(ZENIT News / Rome, 10.02.2024).- The official communication of the Holy See Press Office regarding the content of the meetings in early February 2024 between Pope Francis and his Council of Cardinals (the so-called C9), stated that one of the three topics addressed was the role of women in the Church. But what they said, which has spread more widely, is what the non-official communication transmitted (in reality, it should be called indiscretion): that women’s Diaconal Ordination can be taken for granted in the Catholic Church.
The indiscretion came from two women, who were present in the Pope’s Council as experts. On one hand, a Catholic woman theologian and, on the other, an Anglican woman “bishop.” In an interview announced on the cover of the Spanish magazine “Vida Nueva,” the Anglican “bishop” Jo Bailey Wells admitted that the invitation left her totally surprised. And she also gave more details about the topic she was asked to address. “I was asked to talk about the experience of the ordination of women in the Church of England and in the Anglican Communion. This included some antecedents, the process of decision-making and the impact it had for our Church. But I also talked somewhat more generally about what we had learnt through the process in terms of how to surf the change and address the differences.”
Mrs Wells commented that those present “spent more time listening than speaking,” although later she acknowledged that, more than a request for advice, “it was rather a seminar in which we sat together to listen ( . . . ) as colleague, as ministry companion in Christ’s Gospel, to share the recent history of women in our Church.” Ands she added: “I know that on the part of Pope Francis there is a willingness to explore, to assume some risks, to exercise the imagination in regard to the possibilities of change.” Wells had already made some statements to the Anglican News Service saying virtually the same but with fewer words.
Asked if she thinks Anglicans are going farther than other Christian denominations in gender equality, Mrs Wells said that “It seems we are going ahead of the Catholic Church in regard to helping women to take advantage of the gifts granted to them in the whole gamut of possibilities at the service of God.”
Another woman who fell into indiscretions was theologian Linda Pocher. In an interview with Europa Press she ventured to say that “the Pope is very much in favour of the feminine diaconate, “although she asserted that “There is no reflection on the Presbyteral Ordination of women in the Catholic Church.”
She herself recounted how an Anglican woman ended up taking part in the Pope’s meeting with his Council. “The Pope asked me to organize this meeting of reflection on the realm of women in the Church and it seemed interesting to me to confront this experience of the Anglican Church in this regard.” She also said that she asked Mrs Wells to tell what type of process they followed to come to the decision to ordain women and how this has changed life in her Church. So, what she really did was to recount her experience about what we later conversed together with the Cardinals and the Pope.” Half of the “women priests” in the Anglican Church, do not believe in the Resurrection of Christ.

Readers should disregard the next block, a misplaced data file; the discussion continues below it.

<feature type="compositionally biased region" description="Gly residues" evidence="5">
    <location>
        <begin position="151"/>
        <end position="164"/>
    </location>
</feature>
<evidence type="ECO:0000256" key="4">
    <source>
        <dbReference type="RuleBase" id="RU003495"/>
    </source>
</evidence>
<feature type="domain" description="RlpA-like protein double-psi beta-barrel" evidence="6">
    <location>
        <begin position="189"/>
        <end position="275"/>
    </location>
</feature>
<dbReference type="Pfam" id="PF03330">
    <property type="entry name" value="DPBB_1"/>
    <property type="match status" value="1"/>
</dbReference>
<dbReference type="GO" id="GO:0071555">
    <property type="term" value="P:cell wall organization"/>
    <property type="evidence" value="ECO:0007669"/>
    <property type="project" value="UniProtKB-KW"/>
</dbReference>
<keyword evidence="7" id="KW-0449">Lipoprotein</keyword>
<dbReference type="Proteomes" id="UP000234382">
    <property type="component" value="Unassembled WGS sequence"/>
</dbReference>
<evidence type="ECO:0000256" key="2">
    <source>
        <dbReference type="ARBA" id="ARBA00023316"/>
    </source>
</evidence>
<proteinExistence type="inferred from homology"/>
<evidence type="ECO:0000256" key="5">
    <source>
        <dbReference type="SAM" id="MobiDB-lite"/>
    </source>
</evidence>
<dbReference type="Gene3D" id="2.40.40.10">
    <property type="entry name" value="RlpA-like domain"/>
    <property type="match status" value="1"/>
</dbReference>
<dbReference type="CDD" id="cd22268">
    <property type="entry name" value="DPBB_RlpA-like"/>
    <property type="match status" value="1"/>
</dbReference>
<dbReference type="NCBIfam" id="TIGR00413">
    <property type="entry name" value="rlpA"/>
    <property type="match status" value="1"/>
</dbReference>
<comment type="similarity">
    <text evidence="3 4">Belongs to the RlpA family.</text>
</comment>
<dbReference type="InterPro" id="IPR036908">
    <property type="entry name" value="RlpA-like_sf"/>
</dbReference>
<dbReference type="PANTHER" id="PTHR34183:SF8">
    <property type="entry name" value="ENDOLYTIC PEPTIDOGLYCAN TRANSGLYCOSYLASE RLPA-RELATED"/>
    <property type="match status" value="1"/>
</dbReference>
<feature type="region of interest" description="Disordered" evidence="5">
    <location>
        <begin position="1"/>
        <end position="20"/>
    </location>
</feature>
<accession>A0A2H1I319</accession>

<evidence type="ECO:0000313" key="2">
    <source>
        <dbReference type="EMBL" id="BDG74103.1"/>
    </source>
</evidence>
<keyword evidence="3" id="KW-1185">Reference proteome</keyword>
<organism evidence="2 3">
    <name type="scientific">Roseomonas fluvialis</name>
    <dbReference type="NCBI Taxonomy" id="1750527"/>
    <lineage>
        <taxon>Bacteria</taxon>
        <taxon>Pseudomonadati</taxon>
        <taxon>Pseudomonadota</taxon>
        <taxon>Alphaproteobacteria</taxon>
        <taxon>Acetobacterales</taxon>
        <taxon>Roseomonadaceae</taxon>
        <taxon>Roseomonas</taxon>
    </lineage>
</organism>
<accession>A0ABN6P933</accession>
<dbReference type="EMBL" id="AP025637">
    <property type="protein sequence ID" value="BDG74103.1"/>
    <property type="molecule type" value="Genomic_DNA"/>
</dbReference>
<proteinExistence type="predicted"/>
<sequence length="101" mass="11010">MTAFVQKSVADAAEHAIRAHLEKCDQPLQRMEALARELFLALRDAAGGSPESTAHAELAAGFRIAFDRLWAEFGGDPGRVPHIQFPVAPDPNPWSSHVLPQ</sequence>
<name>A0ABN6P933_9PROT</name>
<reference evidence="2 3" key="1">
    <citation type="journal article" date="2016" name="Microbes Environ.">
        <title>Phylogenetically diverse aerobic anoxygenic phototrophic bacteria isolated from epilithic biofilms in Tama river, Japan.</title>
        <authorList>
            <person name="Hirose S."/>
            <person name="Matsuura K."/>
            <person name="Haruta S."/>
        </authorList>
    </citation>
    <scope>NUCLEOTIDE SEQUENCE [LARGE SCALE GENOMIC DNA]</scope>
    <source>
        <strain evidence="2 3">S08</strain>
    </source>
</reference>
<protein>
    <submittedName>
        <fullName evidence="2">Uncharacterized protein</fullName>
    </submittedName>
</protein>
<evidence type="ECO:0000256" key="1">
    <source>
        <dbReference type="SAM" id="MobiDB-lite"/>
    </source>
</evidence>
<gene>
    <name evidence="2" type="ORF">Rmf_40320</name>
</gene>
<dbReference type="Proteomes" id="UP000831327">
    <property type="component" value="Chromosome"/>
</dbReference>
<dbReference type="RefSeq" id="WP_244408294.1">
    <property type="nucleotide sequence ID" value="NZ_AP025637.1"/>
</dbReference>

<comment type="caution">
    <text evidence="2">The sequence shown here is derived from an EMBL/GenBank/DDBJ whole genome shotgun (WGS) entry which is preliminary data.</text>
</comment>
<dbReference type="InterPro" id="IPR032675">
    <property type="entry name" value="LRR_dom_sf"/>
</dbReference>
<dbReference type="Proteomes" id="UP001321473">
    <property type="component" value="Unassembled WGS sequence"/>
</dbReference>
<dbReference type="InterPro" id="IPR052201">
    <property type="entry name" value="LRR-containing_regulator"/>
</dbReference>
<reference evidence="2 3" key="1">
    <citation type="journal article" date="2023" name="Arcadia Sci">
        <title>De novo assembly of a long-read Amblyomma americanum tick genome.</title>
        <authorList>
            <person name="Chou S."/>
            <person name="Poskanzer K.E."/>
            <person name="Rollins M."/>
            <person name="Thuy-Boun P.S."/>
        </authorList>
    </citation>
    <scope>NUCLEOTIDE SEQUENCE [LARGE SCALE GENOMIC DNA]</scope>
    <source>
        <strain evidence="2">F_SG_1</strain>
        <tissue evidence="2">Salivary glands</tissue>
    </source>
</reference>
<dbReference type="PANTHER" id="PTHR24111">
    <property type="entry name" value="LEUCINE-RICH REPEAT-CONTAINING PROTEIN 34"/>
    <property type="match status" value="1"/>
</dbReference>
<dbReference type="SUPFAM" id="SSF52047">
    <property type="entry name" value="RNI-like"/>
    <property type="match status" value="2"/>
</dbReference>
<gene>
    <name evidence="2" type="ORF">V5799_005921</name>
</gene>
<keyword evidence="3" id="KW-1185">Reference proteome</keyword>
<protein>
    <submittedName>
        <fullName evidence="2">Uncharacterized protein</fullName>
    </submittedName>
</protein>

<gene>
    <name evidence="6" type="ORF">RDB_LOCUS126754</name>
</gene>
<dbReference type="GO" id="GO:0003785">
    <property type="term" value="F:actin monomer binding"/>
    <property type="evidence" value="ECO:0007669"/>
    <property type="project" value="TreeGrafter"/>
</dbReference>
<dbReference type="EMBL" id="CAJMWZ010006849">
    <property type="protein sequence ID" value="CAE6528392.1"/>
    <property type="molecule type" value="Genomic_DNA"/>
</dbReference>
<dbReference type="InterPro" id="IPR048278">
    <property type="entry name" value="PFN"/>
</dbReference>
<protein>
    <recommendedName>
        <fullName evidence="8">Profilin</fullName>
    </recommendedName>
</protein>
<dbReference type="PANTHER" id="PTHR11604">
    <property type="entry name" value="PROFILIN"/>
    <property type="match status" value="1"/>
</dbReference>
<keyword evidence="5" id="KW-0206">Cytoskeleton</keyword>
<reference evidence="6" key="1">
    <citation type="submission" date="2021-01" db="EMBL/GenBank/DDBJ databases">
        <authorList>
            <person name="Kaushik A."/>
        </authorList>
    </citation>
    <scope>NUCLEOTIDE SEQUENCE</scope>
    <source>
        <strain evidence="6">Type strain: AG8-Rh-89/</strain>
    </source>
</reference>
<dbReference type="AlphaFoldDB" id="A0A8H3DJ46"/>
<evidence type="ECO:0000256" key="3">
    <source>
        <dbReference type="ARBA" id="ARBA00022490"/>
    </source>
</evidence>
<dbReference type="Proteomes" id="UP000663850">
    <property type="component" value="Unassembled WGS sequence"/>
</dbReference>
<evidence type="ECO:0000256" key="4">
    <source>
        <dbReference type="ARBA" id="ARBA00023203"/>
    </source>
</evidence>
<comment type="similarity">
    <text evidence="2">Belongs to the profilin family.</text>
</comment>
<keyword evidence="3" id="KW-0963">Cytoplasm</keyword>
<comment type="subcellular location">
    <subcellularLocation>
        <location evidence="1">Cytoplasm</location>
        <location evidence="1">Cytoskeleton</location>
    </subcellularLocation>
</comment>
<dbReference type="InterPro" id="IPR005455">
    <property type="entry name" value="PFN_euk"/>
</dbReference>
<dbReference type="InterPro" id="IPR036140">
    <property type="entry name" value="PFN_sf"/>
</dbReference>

Linda Pocher ventured to position the Pope publicly on this matter (when he has never done so at any moment), by saying that “There was also talk of the diaconate. We already know that the Pope is very much in favour of the female diaconate, but it is still something that they are trying to understand how to put it into practice.”
One’s attention is called by something that seems to explain what is seen in the published photos of the meeting to which we are referring: the seriousness of certain episcopal faces and even a certain disconnection, from the point of view of bodily language, in a couple of Cardinals. “The Cardinals that are in the Councill are all Pastors of local Churches. So they also come burdened with the sensibilities of their own people. We know that the question of women in the Church acquires different hues. In some countries, the possibility of women to study is still lacking. So the focus must first be on that. In other countries, instead, we know there is a specific demand for greater participation at the level of the Church, and also through the ministries,” said Pocher.
It’s true that from an informative point of view many details are appreciated. However, it’s no less true that these indiscretions pose problems for the Pope as not only do they put in his mouth but also in his intentions, certain weights on one side of the scale. To say it more clearly: the Pontiff has a spokesmen and it’s not Pocher or Wells. He is called Matteo Bruni. Does the Pope need different spokesmen for specific topics such as this? What is more, have the Pope’s private meetings lost their private character? Do statements such as these favour or condition the freedom of opinion of the Council of Cardinals and, in general, of any other ecclesiastic or baptized individual?
It had not happened in the past, when only the Pope and his Council of Cardinals met, that details about topics addressed were ventilated in a public way. Two individuals have done disservice not only to the great multitude of discreet women that are outside and inside the Church, but also to the Pontiff himself.
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